Data mining/analysis

Equinor and APT Aim To Make Better Use of Less Data

The two companies have teamed up in an attempt to cut downhole costs with a project that aims to extract more information from reduced data-acquisition programs.

Helge Nyrønning, seen in APT’s laboratory in Oslo, Norway, is the company’s CEO.
Source: APT

Equinor and Applied Petroleum Technology (APT) have joined forces in a research and development (R&D) project that aims to replace costly downhole sampling and logging with more cost-efficient solutions.

“How can we extract more relevant information that helps operators find and produce more oil and gas despite having access to fewer data sources?” asked Helge Nyrønning, the CEO of APT. “This is the challenge we aim to solve together with Equinor.”

The oil and gas industry’s drive to reduce both its cost level and climate gas emissions has resulted in continued pressure to reduce the cost and scope of data acquisition programs. This pressure creates a need for methods that more-effectively provide insight into the character of petroleum fluids in the absence of downhole samples.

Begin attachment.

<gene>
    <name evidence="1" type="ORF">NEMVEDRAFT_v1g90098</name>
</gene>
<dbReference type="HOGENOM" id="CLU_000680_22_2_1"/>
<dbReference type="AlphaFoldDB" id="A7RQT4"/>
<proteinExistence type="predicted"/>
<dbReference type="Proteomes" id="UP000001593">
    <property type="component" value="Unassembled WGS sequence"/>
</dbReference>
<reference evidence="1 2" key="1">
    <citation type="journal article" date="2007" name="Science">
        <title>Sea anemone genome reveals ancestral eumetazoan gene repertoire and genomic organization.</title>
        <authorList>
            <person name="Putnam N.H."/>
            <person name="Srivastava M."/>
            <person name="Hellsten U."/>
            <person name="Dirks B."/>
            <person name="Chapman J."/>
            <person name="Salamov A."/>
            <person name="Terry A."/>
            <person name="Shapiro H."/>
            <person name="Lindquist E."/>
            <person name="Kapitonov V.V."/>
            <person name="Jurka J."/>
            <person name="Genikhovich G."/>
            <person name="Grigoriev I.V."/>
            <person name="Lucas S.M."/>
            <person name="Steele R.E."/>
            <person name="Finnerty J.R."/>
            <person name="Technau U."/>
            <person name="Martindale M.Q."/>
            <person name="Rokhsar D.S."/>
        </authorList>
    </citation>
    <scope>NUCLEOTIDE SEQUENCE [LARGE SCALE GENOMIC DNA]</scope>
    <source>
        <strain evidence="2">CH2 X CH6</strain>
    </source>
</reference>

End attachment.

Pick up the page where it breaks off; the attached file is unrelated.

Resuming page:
APT and Equinor will cooperate to extract more information from reduced data-acquisition programs. The joint R&D project will use geochemical analysis to extract the required information from reduced data sets and enable operators to replace acquisition programs such as downhole fluid sampling, production logging, or wireline logging with more robust and cost-efficient solutions.

“Equinor’s ambition is to reduce its groupwide emissions by 50% by 2030, and we aim to realize 90% of this ambition by absolute reductions,” said Vibeke Haugen, Equinor’s technology manager. “Extracting more data from current sources without having to execute more downhole operations could be one way of reducing both emission levels and operating costs.”

The project involves developing and testing analytical instrumentation, executing and verifying experimental technologies, and deploying and optimizing tools. The work flow will allow APT and Equinor to answer fundamental questions related to whether the reservoir is oil or gas, what the quality of the petroleum in the reservoir is and how it varies, and which zones are contributing to production.

“The aim is to develop a methodology that allows engineers to deploy geochemical techniques to enhance understanding of hydrocarbon reservoirs using proxies that are less costly and easier to obtain than the downhole samples that have historically been used for exploration,” Nyrønning said.